Payment Gateways: Introduction

Modern market environment constantly calls for new solutions in the area of credit card processing.

For many merchants in today’s market it is extremely important to make the right decisions concerning merchant accounts, merchant services and merchant relationships. Unfortunately, many merchants are stuck with the misconception that when it comes to merchant services the only thing that matters, the only determining factor while making a decision, is the price. Or, to put it simply “whoever offers a better deal in terms of costs is going to be the preferred choice”. While the cost actually is the most important aspect, it is far from being the only one.

Feeling the need for informing the key players of merchant services industry about various aspects of credit card processing, we’ve decided to publish a mini-series of posts intended to help individuals and organizations facing the task of credit card processor\payment gateway selection. Each of these posts will be dedicated to some specific aspect to be considered while selecting a payment gateway.

The series is addressed to the two groups of entities we are going to refer to as merchants and resellers. Merchant’s and reseller’s viewpoints will provide the two key payment gateway selection perspectives. In order to ensure clear understanding of our terminology, it is appropriate to start by defining these two terms.

Payment gateway selection perspectives: merchants and resellers

A merchant is a business that needs to process transactions for itself. Let us consider a health club as an example of a merchant. The reason for choosing a health club as the most illustrative example among potential ones is because a health club has multiple uses for credit cards.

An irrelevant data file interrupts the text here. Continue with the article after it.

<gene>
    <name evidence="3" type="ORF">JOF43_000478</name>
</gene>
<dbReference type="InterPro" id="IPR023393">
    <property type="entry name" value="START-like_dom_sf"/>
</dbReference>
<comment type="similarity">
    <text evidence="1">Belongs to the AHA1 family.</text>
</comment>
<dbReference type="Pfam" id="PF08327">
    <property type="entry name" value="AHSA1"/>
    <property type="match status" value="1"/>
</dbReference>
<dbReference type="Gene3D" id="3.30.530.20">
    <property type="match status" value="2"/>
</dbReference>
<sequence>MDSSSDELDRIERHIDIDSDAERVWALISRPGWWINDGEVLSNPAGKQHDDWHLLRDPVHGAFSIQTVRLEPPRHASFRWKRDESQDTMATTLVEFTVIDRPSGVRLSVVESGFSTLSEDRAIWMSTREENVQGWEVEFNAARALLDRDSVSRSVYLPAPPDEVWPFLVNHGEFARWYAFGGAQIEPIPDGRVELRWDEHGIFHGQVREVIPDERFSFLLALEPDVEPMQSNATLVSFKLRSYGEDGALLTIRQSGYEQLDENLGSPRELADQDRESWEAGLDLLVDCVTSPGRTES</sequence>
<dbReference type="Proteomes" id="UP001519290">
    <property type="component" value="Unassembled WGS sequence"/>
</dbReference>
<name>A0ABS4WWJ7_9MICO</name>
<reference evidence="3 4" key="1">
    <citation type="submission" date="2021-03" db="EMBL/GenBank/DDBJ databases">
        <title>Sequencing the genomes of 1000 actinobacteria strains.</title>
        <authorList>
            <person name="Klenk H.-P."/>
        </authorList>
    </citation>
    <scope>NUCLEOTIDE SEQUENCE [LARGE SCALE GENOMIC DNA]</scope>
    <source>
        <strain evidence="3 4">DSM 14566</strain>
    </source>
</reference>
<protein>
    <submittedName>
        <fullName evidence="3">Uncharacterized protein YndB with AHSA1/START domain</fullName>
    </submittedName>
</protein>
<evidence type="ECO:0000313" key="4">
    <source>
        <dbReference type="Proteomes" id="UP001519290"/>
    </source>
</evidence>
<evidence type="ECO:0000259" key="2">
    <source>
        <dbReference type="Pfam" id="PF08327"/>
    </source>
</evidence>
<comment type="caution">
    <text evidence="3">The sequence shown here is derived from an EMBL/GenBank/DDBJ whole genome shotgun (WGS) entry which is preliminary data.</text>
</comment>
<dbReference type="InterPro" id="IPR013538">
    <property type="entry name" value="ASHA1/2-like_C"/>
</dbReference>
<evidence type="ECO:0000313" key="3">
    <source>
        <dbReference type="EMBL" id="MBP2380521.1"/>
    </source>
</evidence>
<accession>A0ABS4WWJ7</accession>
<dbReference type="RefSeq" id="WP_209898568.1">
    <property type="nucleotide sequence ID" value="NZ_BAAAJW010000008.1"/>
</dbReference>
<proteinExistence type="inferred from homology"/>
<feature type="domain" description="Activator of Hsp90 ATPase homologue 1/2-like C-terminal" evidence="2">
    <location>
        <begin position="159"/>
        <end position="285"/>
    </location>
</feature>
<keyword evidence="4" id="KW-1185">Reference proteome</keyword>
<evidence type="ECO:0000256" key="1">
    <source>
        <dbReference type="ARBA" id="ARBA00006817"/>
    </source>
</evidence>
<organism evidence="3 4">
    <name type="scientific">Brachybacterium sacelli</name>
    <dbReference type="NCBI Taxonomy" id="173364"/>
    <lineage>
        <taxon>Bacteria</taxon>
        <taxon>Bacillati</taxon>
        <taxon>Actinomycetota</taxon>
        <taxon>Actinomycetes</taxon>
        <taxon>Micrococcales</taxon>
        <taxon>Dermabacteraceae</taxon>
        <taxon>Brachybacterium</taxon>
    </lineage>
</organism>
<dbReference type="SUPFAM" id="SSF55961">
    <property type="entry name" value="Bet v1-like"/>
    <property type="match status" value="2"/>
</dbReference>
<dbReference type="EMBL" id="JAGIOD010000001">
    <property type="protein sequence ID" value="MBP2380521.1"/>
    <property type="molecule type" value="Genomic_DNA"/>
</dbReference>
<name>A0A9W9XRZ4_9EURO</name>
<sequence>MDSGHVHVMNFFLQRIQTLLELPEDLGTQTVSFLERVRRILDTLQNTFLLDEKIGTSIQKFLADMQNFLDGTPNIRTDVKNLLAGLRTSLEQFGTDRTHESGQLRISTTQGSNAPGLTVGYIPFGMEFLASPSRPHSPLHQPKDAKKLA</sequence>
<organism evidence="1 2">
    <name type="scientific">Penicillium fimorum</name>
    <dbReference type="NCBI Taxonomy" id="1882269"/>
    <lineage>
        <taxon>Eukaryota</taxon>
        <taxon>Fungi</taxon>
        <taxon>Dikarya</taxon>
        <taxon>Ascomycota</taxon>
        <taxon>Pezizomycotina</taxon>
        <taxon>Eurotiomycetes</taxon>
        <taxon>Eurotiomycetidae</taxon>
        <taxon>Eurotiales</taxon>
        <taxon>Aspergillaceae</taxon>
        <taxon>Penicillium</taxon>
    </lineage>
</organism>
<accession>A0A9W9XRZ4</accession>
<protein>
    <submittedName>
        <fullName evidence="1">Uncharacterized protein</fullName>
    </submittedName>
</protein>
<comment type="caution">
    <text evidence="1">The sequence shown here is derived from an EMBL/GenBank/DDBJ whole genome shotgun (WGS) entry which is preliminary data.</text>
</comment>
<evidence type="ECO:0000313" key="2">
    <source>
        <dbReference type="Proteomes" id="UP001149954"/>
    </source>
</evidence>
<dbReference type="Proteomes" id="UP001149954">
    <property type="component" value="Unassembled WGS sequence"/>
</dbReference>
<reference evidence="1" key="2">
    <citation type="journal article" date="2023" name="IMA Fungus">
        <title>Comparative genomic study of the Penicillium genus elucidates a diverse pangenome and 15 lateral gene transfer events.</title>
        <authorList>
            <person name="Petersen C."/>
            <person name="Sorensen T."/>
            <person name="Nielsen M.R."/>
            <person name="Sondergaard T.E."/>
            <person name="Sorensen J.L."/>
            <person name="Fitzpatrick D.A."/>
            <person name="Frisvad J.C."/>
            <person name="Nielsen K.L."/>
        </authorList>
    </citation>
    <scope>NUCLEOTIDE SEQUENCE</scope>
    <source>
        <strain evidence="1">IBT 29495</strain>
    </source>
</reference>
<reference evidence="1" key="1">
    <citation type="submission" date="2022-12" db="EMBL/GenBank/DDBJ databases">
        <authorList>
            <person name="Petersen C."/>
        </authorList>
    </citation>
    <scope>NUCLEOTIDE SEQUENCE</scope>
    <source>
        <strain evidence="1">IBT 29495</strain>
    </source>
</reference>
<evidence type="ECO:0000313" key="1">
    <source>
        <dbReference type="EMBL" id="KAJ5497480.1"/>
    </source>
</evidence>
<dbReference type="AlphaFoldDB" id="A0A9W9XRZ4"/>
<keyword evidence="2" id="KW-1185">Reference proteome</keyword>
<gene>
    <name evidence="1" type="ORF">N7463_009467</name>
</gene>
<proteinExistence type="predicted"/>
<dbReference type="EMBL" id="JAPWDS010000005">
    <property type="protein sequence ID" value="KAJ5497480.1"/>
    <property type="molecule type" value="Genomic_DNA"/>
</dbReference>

A health club needs to process transactions (a retail “card-present” transaction) at the point of sale (for instance, a member buys a protein shake). On the other hand, any decent health club has a web-site where customers can also make payments and buy things online – so here’s where e-commerce comes into play. And, finally, sometimes club representatives might contact their clients by phone to collect past dues – that is another example of card-not present transaction, beside online payments. As we can see, a health club usually conducts transactions involving several so-called industry types, both card-present and card-not-present (retail, e-commerce, direct marketing, mobile and others).

Alongside merchants, there is an emerging group of entities (people or organizations) functioning as intermediaries between merchants and processors. Here we are going to call this group resellers. Resellers help merchants to get their merchant accounts or contribute to processing of the transactions in some other way. Examples of resellers include software companies, ISOs and, potentially, franchise owners.

Since a health club is chosen as a merchant example, a fitness software company should provide a suitable example of a reseller to refer to. Most club management software packages today have credit card processing as their component. People using the club management software automatically become prospects for the sale of merchant services. This provides the software company with an opportunity to partake in residual revenue. It becomes the link to connect the club with the processor\payment gateway (in technical terms) or the ISO\underwriter (in business terms).

Now that the play-field is defined, it’s time to move to analysis of specific features to be considered during payment gateway selection. The next installment is going to cover the processing costs.